The talent show: how P3 attracts and retains…
Frank Pörschke, CEO of P3 Logistic Parks, discusses his strategies for building the right team at the logistics leader, while attracting talent for future growth.
While labor shortages for logistics occupiers have made headlines in recent months, these aren’t the only companies struggling with their slate. The low availability of employment in Europe has also affected real estate companies, which are looking to strengthen their teams.
Yet P3 Logistic Parks, one of Europe’s most active logistics companies, today remains on track with its growth ambitions and demonstrates a strong knack for retaining its best people. So what is the secret of P3?
Frank Pörschke, the CEO who took charge of the company from April 1, 2021, says his human resources strategy emphasizes the “attractiveness” of the company while maintaining a fundamentally human-centered. “Finding talent is difficult for many companies right now,” he says.
“This is a particular challenge in a fast-growing industry like logistics, which has also struggled to convey its appeal in the past. At P3, we are growing as a business and looking to add 15-20% more employees every year while competing with other companies doing the same.
“Fortunately, the reputation of the logistics profession has changed in recent years. If you go back a few years, the real estate sector was not considered particularly attractive and logistics and industrial were considered even less glamorous. Over the years, this perception has clearly changed.
“Trends such as e-commerce and technology have made logistics more attractive and as a business we have also been able to build our name. A company like P3 in the past was only known to a small group of people in this niche industry. But we have learned that it is important to develop our profile in order to inform and inspire potential candidates as well.
P3 currently employs approximately 230 people in 11 markets and has a management team of 18 with its headquarters in Prague, Czech Republic. The international thread also runs through the P3 staff, says Pörschke: “Our management team includes 20 nationalities, from Greece to Malaysia. I think running our headquarters from Prague also contributes to our internationalism. If we were in Frankfurt, for example, there might be a tendency to build a predominantly German team.
In terms of diversity, P3 has a team that is split 50/50 between men and women. “We have less female representation in our senior ranks, but that’s something we’re working on,” he says. “It is a medium-term objective. We are a meritocracy, but we want to emphasize the development of our female colleagues. I have a strong belief that diversity is good for team performance.
He adds: “Another way of trying to attract diverse talent is to broaden the network of how we find people. Previously, we relied heavily on our network and one-to-one connections – we are now expanding this to include different career websites and resources, to also reach people elsewhere.
Attract new talent
According to Pörschke, potential employees are often “really impressed with the track record of P3… the shareholders, our growth aspirations, our level of growth. And that’s one of the reasons why people want to join us”. He explains, “In a highly competitive environment for the right people, we are seeing positive results. We want to attract people by giving them a lot of responsibility; by giving them a chance to grow, in an entrepreneurial context, combined with institutional stability. Good people attract good people – so we also try to be friendly, attractive and welcoming.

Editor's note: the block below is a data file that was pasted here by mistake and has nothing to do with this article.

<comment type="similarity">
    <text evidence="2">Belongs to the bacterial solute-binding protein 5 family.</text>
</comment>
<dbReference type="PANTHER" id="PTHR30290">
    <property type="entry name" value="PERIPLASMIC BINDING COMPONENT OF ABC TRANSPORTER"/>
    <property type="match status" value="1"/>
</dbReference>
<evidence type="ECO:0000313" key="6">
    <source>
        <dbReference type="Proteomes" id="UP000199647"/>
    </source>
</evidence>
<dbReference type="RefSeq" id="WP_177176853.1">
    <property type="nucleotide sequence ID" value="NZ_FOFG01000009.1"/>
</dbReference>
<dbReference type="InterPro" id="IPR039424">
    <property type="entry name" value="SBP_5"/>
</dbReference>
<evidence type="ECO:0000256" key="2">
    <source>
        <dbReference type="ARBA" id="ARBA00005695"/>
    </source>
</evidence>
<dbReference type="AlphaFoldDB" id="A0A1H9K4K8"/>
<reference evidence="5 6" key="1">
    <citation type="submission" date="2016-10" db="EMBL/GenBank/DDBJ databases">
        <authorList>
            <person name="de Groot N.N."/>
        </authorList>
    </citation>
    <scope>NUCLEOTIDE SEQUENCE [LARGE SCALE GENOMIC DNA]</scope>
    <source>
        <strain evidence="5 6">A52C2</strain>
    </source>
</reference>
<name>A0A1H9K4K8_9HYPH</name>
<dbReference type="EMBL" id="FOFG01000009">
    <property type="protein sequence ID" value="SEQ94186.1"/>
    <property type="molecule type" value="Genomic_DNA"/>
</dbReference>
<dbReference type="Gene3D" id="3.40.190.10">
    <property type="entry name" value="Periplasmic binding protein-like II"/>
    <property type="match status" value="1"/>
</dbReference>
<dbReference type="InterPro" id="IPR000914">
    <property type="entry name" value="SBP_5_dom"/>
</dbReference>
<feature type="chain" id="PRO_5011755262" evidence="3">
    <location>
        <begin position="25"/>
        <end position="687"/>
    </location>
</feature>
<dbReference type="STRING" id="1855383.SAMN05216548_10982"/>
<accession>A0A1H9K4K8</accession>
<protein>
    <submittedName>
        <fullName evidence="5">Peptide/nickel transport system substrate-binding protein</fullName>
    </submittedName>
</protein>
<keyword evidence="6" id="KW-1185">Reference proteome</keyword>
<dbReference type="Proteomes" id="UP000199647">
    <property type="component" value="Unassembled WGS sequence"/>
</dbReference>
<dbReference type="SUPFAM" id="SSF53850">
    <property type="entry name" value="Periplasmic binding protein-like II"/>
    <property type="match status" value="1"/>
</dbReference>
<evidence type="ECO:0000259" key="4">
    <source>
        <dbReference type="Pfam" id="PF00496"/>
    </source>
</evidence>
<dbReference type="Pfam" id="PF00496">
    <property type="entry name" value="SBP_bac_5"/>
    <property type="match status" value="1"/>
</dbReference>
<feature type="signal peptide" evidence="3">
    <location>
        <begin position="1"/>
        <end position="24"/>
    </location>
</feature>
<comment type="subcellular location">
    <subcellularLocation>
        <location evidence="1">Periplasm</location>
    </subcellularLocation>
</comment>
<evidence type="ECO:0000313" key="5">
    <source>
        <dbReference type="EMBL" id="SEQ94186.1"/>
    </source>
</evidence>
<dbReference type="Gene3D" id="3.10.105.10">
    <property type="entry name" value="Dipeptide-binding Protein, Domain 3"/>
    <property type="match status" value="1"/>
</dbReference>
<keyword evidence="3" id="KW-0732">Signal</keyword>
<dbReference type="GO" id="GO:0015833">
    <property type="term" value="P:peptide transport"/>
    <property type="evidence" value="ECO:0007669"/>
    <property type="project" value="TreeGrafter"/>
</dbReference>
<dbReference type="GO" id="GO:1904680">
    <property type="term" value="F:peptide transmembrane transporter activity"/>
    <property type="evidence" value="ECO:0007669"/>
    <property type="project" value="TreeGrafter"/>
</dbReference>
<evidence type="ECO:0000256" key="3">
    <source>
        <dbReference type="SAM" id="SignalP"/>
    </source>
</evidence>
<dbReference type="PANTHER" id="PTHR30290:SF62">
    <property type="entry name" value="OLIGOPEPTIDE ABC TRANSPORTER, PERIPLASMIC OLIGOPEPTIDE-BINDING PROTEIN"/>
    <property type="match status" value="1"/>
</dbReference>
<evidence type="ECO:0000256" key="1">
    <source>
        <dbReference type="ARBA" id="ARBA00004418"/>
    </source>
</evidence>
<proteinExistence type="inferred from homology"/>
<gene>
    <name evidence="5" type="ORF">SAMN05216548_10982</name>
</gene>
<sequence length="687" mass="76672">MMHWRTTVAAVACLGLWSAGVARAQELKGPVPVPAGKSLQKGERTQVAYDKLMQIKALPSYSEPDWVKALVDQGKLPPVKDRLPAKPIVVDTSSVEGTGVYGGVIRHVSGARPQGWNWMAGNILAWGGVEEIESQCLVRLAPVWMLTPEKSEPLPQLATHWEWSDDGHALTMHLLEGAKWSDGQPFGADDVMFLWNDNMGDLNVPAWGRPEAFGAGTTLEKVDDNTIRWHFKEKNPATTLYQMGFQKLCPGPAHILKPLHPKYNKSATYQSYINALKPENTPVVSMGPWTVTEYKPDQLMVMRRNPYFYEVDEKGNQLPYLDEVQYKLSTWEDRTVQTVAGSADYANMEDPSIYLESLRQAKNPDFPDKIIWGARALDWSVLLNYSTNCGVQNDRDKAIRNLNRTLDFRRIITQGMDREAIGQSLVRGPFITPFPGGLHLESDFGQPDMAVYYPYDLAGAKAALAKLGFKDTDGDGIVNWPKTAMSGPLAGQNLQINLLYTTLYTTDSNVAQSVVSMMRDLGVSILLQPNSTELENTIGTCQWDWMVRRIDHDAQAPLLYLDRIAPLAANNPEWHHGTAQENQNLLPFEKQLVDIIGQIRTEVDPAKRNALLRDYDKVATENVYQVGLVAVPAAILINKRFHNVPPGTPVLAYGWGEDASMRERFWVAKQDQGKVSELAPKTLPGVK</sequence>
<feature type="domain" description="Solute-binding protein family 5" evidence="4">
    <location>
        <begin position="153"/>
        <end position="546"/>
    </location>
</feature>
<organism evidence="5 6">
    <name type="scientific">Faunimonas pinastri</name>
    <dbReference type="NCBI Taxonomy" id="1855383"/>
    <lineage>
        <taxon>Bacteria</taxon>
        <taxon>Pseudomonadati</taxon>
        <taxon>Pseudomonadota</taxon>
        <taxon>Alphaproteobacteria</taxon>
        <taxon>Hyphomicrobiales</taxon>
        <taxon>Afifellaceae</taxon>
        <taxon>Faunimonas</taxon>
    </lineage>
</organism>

One of the characteristics of working at P3 is its flexible approach. Employees are not required to clock in or clock in at a specific time and can also work remotely two days a week. “We usually ask people to come three days a week, although we can also look at this on a case-by-case basis,” he says. “We pay adequately and try to make it attractive for top performers to join us.”
Despite the challenges, Pörschke says he is generally satisfied with the talent pool that presents itself in educational institutions today and believes that there are enough graduates from specialist schools. “I also like the Anglo-Saxon approach, where you don’t specialize too early,” he says. “It may be more important for people to be analytically strong and bring learning skills to a role. The bottom line is that people should be ambitious; what you have studied becomes less relevant over time.
Looking to the future
Another way for a company like P3 to make sure it attracts talent is to play a pioneering role across the industry. Pörschke says, “Adopting proptech is one way to show that we value our people, because automation can help take over routine or repetitive tasks, leaving talent to focus on the more interesting things.
“Similarly, having the right view of environmental, social and governance (ESG) issues is also important for the talent pool. We emphasize the E because we are leading with sustainability in our buildings, and we believe we have good governance in place. As far as S, the social part, I think it’s first and foremost the right thing to do, and second, it means a lot to current and future employees.
He concludes: “At the end of the day, attracting talent is important and retaining it is essential. I’d like to think that P3 is a rewarding and interesting place to work – we’re really good at team building events and also have fun together. Working hard and playing hard creates a strong family bond that sets us apart from the competition.